Superhero 101: Ant-Man and the Wasp

Ant-Man and the Wasp

Ahead of ‘Ant-Man and the Wasp,’ take a leap into their comic book origins.

We’re living in a superhero movie renaissance, an era where spandex-clothed heroes continually dominate box offices. Or at least it feels that way. With the genre at its height and showing no signs of slowing down, it’s no surprise mainstream audiences have been introduced to more niche heroes in recent years. Case in point: Ant-Man, a lesser-known Marvel hero who now has his own movie franchise despite never having his own long-running comic series.

The 2015 release of Ant-Man, starring Paul Rudd, was a bit of a head-scratcher. Of Marvel’s long line of superhero flicks, Ant-Man is probably the most niche to nab his own feature film. Nevertheless, the film performed exceedingly well at the box office, a result that guaranteed Ant-Man a vital role in the Marvel Cinematic Universe for years to come.

Although Ant-Man didn’t appear in Avengers: Infinity Warwhich virtually brought together all current Marvel movie heroes into one ridiculously star-studded film — audiences can see the size-shifting hero in action again in Ant-Man and the Wasp.

Ahead of the sequel, take a look at this once-obscure character’s comic book origins.

If you’ve seen the first movie, you’ll know Paul Rudd’s Ant-Man, aka Scott Lang, wasn’t the first to assume the role. The first Ant-Man, Hank Pym, preceded Scott Lang by 17 years. Ant-Man was created by a trio of comic book legends — Stan Lee, Jack Kirby and Larry Lieber. In early 1962 in a rarity for the medium, he first appeared in a fantasy/science fiction anthology series, Tales to Astonish #27, in a story called “The Man in the Ant Hill.”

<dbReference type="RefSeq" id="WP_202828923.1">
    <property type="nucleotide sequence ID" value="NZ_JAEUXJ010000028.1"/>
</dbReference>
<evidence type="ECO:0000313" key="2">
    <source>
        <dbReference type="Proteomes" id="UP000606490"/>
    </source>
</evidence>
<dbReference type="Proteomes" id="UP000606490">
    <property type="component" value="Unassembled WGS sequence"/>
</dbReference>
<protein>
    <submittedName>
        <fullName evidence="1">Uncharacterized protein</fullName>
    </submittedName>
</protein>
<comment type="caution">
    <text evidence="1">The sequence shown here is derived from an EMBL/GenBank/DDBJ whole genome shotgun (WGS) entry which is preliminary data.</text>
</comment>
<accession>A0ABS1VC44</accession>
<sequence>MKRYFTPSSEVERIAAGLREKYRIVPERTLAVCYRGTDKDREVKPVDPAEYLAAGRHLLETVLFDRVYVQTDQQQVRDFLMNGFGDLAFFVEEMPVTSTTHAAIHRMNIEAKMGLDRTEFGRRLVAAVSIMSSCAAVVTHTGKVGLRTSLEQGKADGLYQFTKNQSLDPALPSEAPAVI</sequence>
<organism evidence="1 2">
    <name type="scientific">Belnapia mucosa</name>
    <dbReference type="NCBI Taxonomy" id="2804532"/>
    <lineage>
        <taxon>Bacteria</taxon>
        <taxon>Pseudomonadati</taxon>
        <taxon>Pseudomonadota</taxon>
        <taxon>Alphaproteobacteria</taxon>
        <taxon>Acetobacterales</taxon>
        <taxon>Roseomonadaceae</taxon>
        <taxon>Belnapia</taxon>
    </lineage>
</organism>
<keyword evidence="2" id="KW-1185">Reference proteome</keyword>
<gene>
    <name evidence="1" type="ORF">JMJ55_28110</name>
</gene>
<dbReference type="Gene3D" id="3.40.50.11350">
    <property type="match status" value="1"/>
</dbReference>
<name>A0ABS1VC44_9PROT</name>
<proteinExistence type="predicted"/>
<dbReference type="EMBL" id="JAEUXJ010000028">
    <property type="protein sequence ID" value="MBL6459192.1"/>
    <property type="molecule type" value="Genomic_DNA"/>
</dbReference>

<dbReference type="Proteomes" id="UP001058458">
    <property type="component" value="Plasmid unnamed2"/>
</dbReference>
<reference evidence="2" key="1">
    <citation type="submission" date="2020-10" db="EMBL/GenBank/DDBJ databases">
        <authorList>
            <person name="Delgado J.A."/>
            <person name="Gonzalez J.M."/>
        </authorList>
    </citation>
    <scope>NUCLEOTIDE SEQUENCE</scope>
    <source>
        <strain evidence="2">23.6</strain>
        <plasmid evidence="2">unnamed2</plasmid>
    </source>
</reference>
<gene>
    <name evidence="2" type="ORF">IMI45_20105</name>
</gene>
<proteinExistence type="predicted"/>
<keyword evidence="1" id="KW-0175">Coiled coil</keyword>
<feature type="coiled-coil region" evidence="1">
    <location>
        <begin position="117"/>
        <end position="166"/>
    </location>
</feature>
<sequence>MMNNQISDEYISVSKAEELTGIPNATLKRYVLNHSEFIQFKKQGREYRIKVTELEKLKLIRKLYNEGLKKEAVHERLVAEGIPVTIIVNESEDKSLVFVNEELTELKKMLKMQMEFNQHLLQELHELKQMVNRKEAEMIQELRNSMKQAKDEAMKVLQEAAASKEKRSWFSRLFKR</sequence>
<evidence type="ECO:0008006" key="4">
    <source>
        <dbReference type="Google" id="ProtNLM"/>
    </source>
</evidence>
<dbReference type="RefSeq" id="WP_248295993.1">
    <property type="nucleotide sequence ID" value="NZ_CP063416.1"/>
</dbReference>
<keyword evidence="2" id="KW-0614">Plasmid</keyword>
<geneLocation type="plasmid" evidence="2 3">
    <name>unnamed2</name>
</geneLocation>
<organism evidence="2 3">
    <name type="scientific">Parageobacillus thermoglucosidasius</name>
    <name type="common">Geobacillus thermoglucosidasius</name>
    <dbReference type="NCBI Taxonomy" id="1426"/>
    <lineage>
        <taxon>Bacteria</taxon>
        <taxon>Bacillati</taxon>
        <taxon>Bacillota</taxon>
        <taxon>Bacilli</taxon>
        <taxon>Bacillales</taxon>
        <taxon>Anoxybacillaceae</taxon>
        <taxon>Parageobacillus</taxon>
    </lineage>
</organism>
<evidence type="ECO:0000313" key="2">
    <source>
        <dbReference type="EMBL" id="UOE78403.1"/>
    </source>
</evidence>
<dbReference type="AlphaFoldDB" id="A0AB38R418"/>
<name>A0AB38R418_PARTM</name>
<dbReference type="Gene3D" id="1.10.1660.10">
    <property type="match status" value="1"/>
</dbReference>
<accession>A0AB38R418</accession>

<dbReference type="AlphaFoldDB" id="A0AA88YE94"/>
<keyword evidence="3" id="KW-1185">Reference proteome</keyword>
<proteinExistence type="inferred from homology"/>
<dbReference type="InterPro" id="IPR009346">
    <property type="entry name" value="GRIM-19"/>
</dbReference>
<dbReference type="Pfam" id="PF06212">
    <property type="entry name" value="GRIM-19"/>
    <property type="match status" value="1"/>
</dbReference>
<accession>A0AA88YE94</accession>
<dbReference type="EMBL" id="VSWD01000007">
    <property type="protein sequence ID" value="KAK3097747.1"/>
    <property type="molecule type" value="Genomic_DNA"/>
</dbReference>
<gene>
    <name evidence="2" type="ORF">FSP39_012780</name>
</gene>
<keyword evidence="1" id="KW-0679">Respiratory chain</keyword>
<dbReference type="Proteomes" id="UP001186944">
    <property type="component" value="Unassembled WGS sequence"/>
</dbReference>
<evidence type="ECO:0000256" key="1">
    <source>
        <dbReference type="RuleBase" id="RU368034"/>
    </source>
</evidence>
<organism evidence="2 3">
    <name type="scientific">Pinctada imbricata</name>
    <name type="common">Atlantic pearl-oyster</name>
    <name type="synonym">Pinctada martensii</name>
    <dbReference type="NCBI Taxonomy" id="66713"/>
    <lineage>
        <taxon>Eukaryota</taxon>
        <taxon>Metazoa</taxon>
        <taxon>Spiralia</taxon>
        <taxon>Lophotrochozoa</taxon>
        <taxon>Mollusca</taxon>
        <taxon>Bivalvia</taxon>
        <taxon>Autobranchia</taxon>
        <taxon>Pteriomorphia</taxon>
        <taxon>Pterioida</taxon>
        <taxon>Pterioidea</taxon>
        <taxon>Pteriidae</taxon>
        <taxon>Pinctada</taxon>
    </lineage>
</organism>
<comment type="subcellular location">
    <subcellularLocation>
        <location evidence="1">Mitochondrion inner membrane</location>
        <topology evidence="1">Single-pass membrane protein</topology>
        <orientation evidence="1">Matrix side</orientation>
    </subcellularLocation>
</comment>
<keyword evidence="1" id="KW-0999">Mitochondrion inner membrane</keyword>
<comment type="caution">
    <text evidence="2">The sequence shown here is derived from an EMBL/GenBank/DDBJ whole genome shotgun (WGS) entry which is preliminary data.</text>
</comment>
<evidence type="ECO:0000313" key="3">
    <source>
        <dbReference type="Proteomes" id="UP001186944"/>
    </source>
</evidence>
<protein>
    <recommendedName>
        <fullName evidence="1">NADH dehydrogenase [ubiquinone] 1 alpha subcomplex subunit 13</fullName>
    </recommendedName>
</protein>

Ironically, Lee didn’t think up the “Man in the Ant Hill” as a new Marvel hero but just as a peculiar man who could shrink to a microscopic size for this one-off story. Tales to Astonish regularly introduced characters that didn’t wind up as recurring heroes, but issue 27 intrigued fans and sold well enough to warrant full superhero status for the Man in the Ant Hill. In issue #35, readers were formally introduced to Ant-Man, Marvel’s latest superhero, in a three-chapter event.

Readers were drawn to Ant-Man, so Marvel fleshed out his story in subsequent issues of Tales to Astonish. Creators even gave him the superhero sidekick Janet van Dyne, better known as the Wasp, within a year. The Wasp was introduced as Ant-Man’s girlfriend and lab assistant. Ant-Man’s many powers were also established in the early going: microscopic shapeshifting (applied to both himself and other objects), supreme intellect and telepathic communication with ants.